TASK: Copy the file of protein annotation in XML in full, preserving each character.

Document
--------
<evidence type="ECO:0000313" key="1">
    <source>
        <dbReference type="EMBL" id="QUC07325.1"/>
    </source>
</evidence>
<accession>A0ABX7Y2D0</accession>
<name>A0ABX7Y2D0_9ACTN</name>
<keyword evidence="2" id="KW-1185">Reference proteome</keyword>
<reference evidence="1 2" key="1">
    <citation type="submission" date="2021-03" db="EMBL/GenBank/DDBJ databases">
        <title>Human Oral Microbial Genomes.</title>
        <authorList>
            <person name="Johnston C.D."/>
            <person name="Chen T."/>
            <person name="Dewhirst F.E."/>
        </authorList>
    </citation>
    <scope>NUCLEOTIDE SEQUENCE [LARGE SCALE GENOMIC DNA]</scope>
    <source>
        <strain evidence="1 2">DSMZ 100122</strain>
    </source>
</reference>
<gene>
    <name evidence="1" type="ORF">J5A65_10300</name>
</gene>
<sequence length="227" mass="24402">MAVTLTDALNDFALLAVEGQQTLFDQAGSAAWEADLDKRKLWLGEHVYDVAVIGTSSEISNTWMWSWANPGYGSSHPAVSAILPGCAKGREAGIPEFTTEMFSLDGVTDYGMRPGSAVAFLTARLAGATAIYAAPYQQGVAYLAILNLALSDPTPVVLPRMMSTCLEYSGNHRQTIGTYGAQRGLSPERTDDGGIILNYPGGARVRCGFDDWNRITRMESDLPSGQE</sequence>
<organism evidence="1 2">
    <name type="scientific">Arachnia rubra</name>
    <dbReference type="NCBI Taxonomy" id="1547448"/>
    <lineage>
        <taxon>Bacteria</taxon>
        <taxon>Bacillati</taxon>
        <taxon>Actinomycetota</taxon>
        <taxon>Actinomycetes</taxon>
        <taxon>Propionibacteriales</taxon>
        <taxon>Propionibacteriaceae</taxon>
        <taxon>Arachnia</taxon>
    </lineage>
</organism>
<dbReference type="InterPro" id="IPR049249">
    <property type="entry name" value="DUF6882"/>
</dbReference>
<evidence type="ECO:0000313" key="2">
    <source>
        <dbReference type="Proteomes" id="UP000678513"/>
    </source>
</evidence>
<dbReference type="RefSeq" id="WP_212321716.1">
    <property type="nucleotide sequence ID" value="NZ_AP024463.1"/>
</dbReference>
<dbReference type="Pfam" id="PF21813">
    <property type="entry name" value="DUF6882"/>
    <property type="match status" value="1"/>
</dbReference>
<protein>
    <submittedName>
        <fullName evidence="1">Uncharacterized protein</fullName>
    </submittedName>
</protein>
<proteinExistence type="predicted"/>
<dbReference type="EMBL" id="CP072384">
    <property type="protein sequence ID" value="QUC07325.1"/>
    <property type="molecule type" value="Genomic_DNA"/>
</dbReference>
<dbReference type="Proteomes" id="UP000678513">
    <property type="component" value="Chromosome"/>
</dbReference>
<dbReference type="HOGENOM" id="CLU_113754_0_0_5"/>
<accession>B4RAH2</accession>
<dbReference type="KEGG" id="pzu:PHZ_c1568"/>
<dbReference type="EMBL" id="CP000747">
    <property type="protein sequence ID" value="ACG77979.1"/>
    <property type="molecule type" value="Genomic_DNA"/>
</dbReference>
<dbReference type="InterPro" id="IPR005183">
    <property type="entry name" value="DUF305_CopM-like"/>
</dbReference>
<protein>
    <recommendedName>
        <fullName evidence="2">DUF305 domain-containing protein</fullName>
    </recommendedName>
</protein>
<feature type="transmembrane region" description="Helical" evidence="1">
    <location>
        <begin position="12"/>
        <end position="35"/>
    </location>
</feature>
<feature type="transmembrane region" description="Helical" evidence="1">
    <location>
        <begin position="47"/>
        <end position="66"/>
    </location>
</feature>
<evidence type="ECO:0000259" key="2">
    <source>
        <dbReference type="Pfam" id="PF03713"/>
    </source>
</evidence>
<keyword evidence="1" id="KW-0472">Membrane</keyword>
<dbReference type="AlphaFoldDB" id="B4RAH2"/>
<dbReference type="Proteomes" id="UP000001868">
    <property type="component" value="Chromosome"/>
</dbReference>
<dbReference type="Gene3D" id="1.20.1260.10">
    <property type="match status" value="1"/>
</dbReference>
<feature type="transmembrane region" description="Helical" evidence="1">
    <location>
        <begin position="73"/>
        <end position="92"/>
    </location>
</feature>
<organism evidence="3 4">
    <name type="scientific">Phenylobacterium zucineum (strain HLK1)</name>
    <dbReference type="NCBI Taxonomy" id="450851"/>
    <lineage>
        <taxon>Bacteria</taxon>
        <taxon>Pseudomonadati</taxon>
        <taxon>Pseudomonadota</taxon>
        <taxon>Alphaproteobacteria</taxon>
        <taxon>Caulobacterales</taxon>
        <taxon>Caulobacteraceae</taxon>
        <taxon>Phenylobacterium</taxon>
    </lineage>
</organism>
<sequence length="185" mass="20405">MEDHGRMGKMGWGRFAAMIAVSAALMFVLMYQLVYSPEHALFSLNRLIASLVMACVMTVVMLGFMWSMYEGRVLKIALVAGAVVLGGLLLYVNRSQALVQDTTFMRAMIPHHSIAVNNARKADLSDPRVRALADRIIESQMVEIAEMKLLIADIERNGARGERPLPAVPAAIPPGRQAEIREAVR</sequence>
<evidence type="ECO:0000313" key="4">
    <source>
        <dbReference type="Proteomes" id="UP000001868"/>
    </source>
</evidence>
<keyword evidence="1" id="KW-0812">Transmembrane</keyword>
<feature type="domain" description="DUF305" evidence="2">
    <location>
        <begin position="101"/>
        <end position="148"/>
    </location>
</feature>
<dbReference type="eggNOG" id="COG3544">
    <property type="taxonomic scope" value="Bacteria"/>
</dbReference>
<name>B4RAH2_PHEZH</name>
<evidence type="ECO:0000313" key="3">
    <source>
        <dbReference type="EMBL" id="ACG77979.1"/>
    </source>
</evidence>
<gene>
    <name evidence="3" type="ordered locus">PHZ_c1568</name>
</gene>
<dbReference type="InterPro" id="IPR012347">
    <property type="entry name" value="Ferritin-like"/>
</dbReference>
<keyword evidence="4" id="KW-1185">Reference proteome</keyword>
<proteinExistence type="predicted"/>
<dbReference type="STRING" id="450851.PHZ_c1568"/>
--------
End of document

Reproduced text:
<evidence type="ECO:0000313" key="1">
    <source>
        <dbReference type="EMBL" id="QUC07325.1"/>
    </source>
</evidence>
<accession>A0ABX7Y2D0</accession>
<name>A0ABX7Y2D0_9ACTN</name>
<keyword evidence="2" id="KW-1185">Reference proteome</keyword>
<reference evidence="1 2" key="1">
    <citation type="submission" date="2021-03" db="EMBL/GenBank/DDBJ databases">
        <title>Human Oral Microbial Genomes.</title>
        <authorList>
            <person name="Johnston C.D."/>
            <person name="Chen T."/>
            <person name="Dewhirst F.E."/>
        </authorList>
    </citation>
    <scope>NUCLEOTIDE SEQUENCE [LARGE SCALE GENOMIC DNA]</scope>
    <source>
        <strain evidence="1 2">DSMZ 100122</strain>
    </source>
</reference>
<gene>
    <name evidence="1" type="ORF">J5A65_10300</name>
</gene>
<sequence length="227" mass="24402">MAVTLTDALNDFALLAVEGQQTLFDQAGSAAWEADLDKRKLWLGEHVYDVAVIGTSSEISNTWMWSWANPGYGSSHPAVSAILPGCAKGREAGIPEFTTEMFSLDGVTDYGMRPGSAVAFLTARLAGATAIYAAPYQQGVAYLAILNLALSDPTPVVLPRMMSTCLEYSGNHRQTIGTYGAQRGLSPERTDDGGIILNYPGGARVRCGFDDWNRITRMESDLPSGQE</sequence>
<organism evidence="1 2">
    <name type="scientific">Arachnia rubra</name>
    <dbReference type="NCBI Taxonomy" id="1547448"/>
    <lineage>
        <taxon>Bacteria</taxon>
        <taxon>Bacillati</taxon>
        <taxon>Actinomycetota</taxon>
        <taxon>Actinomycetes</taxon>
        <taxon>Propionibacteriales</taxon>
        <taxon>Propionibacteriaceae</taxon>
        <taxon>Arachnia</taxon>
    </lineage>
</organism>
<dbReference type="InterPro" id="IPR049249">
    <property type="entry name" value="DUF6882"/>
</dbReference>
<evidence type="ECO:0000313" key="2">
    <source>
        <dbReference type="Proteomes" id="UP000678513"/>
    </source>
</evidence>
<dbReference type="RefSeq" id="WP_212321716.1">
    <property type="nucleotide sequence ID" value="NZ_AP024463.1"/>
</dbReference>
<dbReference type="Pfam" id="PF21813">
    <property type="entry name" value="DUF6882"/>
    <property type="match status" value="1"/>
</dbReference>
<protein>
    <submittedName>
        <fullName evidence="1">Uncharacterized protein</fullName>
    </submittedName>
</protein>
<proteinExistence type="predicted"/>
<dbReference type="EMBL" id="CP072384">
    <property type="protein sequence ID" value="QUC07325.1"/>
    <property type="molecule type" value="Genomic_DNA"/>
</dbReference>
<dbReference type="Proteomes" id="UP000678513">
    <property type="component" value="Chromosome"/>
</dbReference>
<dbReference type="HOGENOM" id="CLU_113754_0_0_5"/>
<accession>B4RAH2</accession>
<dbReference type="KEGG" id="pzu:PHZ_c1568"/>
<dbReference type="EMBL" id="CP000747">
    <property type="protein sequence ID" value="ACG77979.1"/>
    <property type="molecule type" value="Genomic_DNA"/>
</dbReference>
<dbReference type="InterPro" id="IPR005183">
    <property type="entry name" value="DUF305_CopM-like"/>
</dbReference>
<protein>
    <recommendedName>
        <fullName evidence="2">DUF305 domain-containing protein</fullName>
    </recommendedName>
</protein>
<feature type="transmembrane region" description="Helical" evidence="1">
    <location>
        <begin position="12"/>
        <end position="35"/>
    </location>
</feature>
<feature type="transmembrane region" description="Helical" evidence="1">
    <location>
        <begin position="47"/>
        <end position="66"/>
    </location>
</feature>
<evidence type="ECO:0000259" key="2">
    <source>
        <dbReference type="Pfam" id="PF03713"/>
    </source>
</evidence>
<keyword evidence="1" id="KW-0472">Membrane</keyword>
<dbReference type="AlphaFoldDB" id="B4RAH2"/>
<dbReference type="Proteomes" id="UP000001868">
    <property type="component" value="Chromosome"/>
</dbReference>
<dbReference type="Gene3D" id="1.20.1260.10">
    <property type="match status" value="1"/>
</dbReference>
<feature type="transmembrane region" description="Helical" evidence="1">
    <location>
        <begin position="73"/>
        <end position="92"/>
    </location>
</feature>
<organism evidence="3 4">
    <name type="scientific">Phenylobacterium zucineum (strain HLK1)</name>
    <dbReference type="NCBI Taxonomy" id="450851"/>
    <lineage>
        <taxon>Bacteria</taxon>
        <taxon>Pseudomonadati</taxon>
        <taxon>Pseudomonadota</taxon>
        <taxon>Alphaproteobacteria</taxon>
        <taxon>Caulobacterales</taxon>
        <taxon>Caulobacteraceae</taxon>
        <taxon>Phenylobacterium</taxon>
    </lineage>
</organism>
<sequence length="185" mass="20405">MEDHGRMGKMGWGRFAAMIAVSAALMFVLMYQLVYSPEHALFSLNRLIASLVMACVMTVVMLGFMWSMYEGRVLKIALVAGAVVLGGLLLYVNRSQALVQDTTFMRAMIPHHSIAVNNARKADLSDPRVRALADRIIESQMVEIAEMKLLIADIERNGARGERPLPAVPAAIPPGRQAEIREAVR</sequence>
<evidence type="ECO:0000313" key="4">
    <source>
        <dbReference type="Proteomes" id="UP000001868"/>
    </source>
</evidence>
<keyword evidence="1" id="KW-0812">Transmembrane</keyword>
<feature type="domain" description="DUF305" evidence="2">
    <location>
        <begin position="101"/>
        <end position="148"/>
    </location>
</feature>
<dbReference type="eggNOG" id="COG3544">
    <property type="taxonomic scope" value="Bacteria"/>
</dbReference>
<name>B4RAH2_PHEZH</name>
<evidence type="ECO:0000313" key="3">
    <source>
        <dbReference type="EMBL" id="ACG77979.1"/>
    </source>
</evidence>
<gene>
    <name evidence="3" type="ordered locus">PHZ_c1568</name>
</gene>
<dbReference type="InterPro" id="IPR012347">
    <property type="entry name" value="Ferritin-like"/>
</dbReference>
<keyword evidence="4" id="KW-1185">Reference proteome</keyword>
<proteinExistence type="predicted"/>
<dbReference type="STRING" id="450851.PHZ_c1568"/>